Night Blindness: Treatments and Prevention

Published October 21, 2020

Night blindness (nyctalopia) affects vision clarity in low light conditions and can significantly impact performance of daily activities.

Night blindness, despite its name, does not only affect night vision, but also the ability to see in dimly lit areas, such as a restaurant or theatre.

If you are finding it difficult to drive at night, especially with the intense glare from the headlights of oncoming traffic, or are having trouble recognizing faces and objects in low light conditions, you may be suffering from night blindness. 

Night blindness is not an eye condition in and of itself, but rather a symptom of another underlying condition— generally stemming from an eye disease, severe or worsening myopia, or a vitamin A deficiency.

How is night blindness diagnosed?

Night blindness can only be diagnosed during a comprehensive eye exam

Your eye doctor will ask you questions about your medical history and conduct a series of tests to identify signs of an ocular disease or vision condition.

Many eye doctors use the Pelli-Robson contrast sensitivity chart to detect signs of night blindness. This chart contains numerous rows of letters in different shades of grey, on a white background.

During this test, you will be asked to identify the letters on the chart. As your eyes move down the chart, the letters will appear in lighter shades of grey, as the contrast to the white background is reduced.

Some eye doctors may also require a blood test to determine your vitamin A and glucose levels.

Vitamin A deficiency can directly cause night blindness, while abnormal glucose levels can lead to eye diseases that can affect your retinal health and vision— and many times lead to night blindness.

How is night blindness treated? 

Since night blindness can be caused by a number of underlying conditions, treatments can vary from patient to patient.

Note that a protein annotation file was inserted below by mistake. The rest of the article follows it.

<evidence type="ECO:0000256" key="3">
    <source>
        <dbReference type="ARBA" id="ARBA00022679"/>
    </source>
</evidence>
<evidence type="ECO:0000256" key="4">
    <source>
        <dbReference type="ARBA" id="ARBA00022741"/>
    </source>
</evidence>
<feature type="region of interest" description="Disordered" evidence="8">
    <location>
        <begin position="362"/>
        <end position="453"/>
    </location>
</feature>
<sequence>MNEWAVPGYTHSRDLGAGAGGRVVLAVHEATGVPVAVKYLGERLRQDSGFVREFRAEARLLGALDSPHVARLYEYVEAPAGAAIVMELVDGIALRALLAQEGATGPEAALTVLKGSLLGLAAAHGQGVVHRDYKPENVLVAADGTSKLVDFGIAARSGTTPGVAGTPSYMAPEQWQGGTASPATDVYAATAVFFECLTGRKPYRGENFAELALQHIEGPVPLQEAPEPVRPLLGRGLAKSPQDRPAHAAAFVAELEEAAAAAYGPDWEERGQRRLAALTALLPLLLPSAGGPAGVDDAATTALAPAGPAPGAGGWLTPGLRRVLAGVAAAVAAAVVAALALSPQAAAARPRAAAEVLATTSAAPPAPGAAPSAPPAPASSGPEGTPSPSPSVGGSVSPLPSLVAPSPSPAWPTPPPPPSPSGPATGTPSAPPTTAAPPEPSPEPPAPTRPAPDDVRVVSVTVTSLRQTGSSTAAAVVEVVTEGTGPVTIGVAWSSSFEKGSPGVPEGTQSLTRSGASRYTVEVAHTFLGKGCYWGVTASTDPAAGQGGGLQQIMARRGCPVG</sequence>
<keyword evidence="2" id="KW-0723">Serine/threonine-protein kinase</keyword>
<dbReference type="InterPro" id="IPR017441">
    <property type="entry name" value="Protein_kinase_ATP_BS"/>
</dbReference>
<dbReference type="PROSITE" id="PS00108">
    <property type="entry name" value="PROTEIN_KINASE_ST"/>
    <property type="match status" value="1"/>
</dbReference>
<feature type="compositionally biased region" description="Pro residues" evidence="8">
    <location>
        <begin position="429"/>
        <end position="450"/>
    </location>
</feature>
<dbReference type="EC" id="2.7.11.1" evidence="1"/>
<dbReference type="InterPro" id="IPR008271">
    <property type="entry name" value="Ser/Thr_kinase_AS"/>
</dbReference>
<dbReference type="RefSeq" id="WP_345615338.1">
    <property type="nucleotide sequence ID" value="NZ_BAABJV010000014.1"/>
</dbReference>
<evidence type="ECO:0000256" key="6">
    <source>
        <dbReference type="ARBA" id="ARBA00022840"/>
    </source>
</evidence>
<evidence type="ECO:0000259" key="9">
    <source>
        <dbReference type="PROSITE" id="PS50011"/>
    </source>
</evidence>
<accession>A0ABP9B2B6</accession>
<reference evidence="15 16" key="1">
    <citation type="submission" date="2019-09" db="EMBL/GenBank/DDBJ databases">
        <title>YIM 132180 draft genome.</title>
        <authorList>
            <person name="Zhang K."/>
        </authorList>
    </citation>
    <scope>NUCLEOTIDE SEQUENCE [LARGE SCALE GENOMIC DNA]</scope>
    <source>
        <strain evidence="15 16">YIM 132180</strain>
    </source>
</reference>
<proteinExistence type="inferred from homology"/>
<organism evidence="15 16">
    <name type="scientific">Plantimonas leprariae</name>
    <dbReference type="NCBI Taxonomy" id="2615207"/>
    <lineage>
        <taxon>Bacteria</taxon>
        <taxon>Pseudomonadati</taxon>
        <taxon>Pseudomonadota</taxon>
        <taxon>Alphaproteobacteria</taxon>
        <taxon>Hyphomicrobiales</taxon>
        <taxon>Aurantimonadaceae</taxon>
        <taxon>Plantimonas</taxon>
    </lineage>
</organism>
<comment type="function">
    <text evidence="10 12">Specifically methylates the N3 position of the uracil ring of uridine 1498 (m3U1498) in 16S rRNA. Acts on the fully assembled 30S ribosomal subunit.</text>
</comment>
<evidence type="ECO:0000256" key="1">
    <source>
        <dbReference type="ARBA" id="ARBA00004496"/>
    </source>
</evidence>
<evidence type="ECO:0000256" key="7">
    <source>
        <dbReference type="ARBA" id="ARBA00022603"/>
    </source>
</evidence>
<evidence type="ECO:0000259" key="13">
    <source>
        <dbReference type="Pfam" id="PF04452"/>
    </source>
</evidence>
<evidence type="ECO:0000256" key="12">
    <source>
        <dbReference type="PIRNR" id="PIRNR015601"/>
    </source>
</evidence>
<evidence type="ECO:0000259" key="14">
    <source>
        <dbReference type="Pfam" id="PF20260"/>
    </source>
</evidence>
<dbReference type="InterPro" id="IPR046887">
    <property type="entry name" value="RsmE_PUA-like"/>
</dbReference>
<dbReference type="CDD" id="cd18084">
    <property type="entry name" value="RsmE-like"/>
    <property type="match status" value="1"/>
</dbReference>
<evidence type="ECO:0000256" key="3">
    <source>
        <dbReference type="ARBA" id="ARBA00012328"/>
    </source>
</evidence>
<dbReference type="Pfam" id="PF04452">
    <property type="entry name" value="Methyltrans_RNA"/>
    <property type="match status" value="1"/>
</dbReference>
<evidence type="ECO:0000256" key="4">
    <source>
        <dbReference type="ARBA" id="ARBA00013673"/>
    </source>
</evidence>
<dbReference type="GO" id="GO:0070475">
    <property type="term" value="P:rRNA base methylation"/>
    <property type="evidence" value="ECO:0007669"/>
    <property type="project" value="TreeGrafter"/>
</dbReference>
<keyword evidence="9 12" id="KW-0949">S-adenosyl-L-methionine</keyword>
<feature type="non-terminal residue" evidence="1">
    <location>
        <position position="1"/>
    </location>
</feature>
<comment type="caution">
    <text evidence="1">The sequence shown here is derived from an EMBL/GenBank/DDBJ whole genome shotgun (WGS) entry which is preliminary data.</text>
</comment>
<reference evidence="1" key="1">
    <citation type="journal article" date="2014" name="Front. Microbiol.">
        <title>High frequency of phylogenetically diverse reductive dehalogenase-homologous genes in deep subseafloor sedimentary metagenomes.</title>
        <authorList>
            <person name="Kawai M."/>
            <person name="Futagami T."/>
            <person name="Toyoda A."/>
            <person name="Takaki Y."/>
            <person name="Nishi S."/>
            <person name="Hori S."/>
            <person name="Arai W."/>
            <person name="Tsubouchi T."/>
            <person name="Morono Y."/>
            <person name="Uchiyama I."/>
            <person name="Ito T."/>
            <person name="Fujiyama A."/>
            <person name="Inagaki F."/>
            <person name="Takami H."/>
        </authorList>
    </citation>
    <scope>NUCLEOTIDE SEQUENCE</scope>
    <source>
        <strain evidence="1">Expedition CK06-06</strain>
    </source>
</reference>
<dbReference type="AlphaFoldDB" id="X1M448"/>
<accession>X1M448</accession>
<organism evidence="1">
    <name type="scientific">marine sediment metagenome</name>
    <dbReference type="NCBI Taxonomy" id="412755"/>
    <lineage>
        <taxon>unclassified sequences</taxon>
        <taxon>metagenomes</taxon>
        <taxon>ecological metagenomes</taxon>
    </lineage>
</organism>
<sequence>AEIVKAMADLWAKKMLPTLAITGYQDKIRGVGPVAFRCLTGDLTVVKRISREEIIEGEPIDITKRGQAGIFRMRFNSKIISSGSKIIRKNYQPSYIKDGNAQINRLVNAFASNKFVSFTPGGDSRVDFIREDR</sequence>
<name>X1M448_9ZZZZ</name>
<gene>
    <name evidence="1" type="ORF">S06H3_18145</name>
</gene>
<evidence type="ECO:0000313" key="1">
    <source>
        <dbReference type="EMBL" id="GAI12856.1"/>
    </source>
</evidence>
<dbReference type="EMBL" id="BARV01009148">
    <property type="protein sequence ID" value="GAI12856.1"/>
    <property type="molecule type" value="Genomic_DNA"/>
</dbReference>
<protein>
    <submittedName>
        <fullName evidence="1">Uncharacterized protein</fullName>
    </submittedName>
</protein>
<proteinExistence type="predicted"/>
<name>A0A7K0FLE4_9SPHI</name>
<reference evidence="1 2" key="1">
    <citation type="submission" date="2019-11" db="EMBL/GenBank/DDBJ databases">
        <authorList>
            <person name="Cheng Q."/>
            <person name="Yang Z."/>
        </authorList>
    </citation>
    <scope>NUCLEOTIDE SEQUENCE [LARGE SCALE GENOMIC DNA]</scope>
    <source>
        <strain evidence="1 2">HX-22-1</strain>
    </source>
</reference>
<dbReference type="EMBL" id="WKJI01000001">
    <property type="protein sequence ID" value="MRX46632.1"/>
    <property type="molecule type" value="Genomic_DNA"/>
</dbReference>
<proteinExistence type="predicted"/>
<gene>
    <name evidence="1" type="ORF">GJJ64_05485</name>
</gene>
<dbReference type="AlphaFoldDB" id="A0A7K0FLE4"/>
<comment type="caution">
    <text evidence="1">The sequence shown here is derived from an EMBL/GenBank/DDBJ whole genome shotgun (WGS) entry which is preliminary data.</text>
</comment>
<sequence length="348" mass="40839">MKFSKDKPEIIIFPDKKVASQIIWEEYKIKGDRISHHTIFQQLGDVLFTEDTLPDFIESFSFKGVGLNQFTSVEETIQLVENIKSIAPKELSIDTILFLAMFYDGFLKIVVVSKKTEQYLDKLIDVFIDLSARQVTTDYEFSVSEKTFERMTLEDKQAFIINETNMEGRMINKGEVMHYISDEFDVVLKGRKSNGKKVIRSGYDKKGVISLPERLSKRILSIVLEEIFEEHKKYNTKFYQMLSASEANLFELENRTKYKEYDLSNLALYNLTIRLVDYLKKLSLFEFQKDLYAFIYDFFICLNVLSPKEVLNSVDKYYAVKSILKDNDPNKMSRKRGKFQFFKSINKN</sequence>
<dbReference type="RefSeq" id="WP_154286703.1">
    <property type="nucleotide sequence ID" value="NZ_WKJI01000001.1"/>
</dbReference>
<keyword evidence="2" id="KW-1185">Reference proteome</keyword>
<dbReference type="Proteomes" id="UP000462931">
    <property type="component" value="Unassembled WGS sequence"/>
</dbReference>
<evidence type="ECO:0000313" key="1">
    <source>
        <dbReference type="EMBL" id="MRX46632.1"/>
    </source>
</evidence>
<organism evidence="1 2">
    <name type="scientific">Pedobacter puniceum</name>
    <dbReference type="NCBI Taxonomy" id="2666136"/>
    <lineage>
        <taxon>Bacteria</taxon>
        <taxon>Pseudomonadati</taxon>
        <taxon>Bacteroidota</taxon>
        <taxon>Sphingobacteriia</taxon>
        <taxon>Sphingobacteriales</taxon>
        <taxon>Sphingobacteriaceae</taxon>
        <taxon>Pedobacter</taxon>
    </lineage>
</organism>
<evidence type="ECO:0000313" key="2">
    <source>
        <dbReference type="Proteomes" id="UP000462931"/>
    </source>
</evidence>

Cataract

Night blindness caused by cataracts can be treated by removing the cataracts themselves. When cataracts begin to affect your performance of daily activities, it may be time to consider cataract surgery. 

Cataract surgery involves replacing your eye’s cloudy lens with a new and clear artificial lens. Not only will this improve your vision for daily activities, but your vision for nighttime activities as well.

Glaucoma

If glaucoma is the cause of your night blindness, treating the disease itself through medicated eye drops, laser treatments, or surgery may help to relieve your night vision difficulties.

However, certain glaucoma medications called miotics, cause the pupils to become smaller in size, which can also result in reduced night vision.

Retinitis pigmentosa

Unfortunately, scientists have yet to discover a treatment for retinitis pigmentosa, as it is a genetic condition and does not respond to corrective lenses or retinal surgery.

If night blindness is caused by retinitis pigmentosa, or any other genetic condition, such as Usher’s Syndrome, speak with your eye doctor about ways to cope with decreased night vision— specifically, how to reduce your risk of accidents and improve your quality of life.

Myopia

Night blindness that is caused by nearsightedness and/or astigmatism can be treated with corrective lenses, such as eyeglasses or contact lenses that contain an updated and appropriate optical prescription.

Refractive laser surgery

If you are experiencing night blindness following a refractive eye surgery, such as LASIK or PRK, speak with your eye doctor about adding an anti-reflective coating to your eyeglasses to reduce glare and halos.

Vitamin A

Vitamin A deficiency is a common cause of night blindness, and can be treated with vitamin A supplements. As your vitamin A levels regulate, your night vision should return to normal.

Diabetes